Carpini embarked on his journey on Easter Sunday in 1245. Initially, another friar accompanied Carpini, but that friar was eventually left in Kiev. Carpini also recruited a Franciscan interpreter named Benedict the Pole along the route. The group made their way to the Mongol posts at Kanev and then continued on to the Volga River where they met Batu Kahn. Batu was the supreme commander on the western frontiers of the Mongol Empire and the conqueror of Eastern Europe. Carpini gained an audience with Batu only after he had submitted to a Mongol purification ceremony, which involved passing between two fires. He then met with Batu and presented him with gifts. Batu ordered them to travel to see the supreme Kahn in Mongolia. The group fittingly set out on the second leg of their journey on Easter Sunday 1246.

In order to withstand the rigors of travel, Carpini's body was tightly bound for the long ride through Central Asia. Their group journeyed 3,000 miles (4,800 km) in a little over three months and arrived at the imperial camp of Sira Ordu near Karakorum in mid-July. The Franciscans arrived at Sira Ordu just as one supreme ruler was dying, and were present when that ruler's eldest son, Kuyuk, was elected to the throne. On August 24 they were presented to the supreme Khan. They were detained for some time and then allowed to return to Europe with a letter addressed to the Pope. This letter, written in three different languages, outlined the supreme Kahn's assertion that he was the "scourge of God" and the pope must swear allegiance to the Kahn. During the long journey back, the friars suffered great hardships, especially in the winter months. Finally, on June 9, 1247, the group reached Kiev, which was a Slavic Christian outpost. They were welcomed with open arms and the letter was eventually hand delivered to the Pope. In his report, Carpini seemed confident that they could convert the Mongols to Christianity despite the contents of the letter.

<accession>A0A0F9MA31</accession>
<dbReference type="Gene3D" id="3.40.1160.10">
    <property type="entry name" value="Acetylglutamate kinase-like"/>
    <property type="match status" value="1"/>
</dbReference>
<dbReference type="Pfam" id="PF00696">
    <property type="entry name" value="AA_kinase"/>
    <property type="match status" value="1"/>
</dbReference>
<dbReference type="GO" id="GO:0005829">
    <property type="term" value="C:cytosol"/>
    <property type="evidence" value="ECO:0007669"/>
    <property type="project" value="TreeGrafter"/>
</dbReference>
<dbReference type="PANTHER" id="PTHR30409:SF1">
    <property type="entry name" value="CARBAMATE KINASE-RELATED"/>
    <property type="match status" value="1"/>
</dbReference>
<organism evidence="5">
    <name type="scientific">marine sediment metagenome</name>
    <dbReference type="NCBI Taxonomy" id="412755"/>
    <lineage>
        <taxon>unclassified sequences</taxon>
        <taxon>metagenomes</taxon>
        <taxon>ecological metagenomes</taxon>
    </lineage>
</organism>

Not long after his return, Carpini was appointed archbishop of Antivari in Dalmatia where he recorded his observations from his trip in a large volume of work. Carpini was an astute observer of the tradition and customs of the Mongols while he was in their presence. He recorded his impressions in a manuscript containing various types of style and content, which he called, History of the Mongols Whom We Call the Tartars. He also wrote a second manuscript titled, Book of the Tartars. He had written various chapters concerning the Mongols' character, history, foreign policy, and military tactics, including a section on the best way to defeat or resist the Mongols in case of attack. He also included a travelogue of his journeys, factual evidence of the groups of people who had been conquered by the Mongols, groups of people who had successfully resisted invasion, a list of the Mongol rulers, and finally, a record of people who could corroborate his assertions. His book was the first Western account of the Mongol Empire written by someone who was relatively unbiased.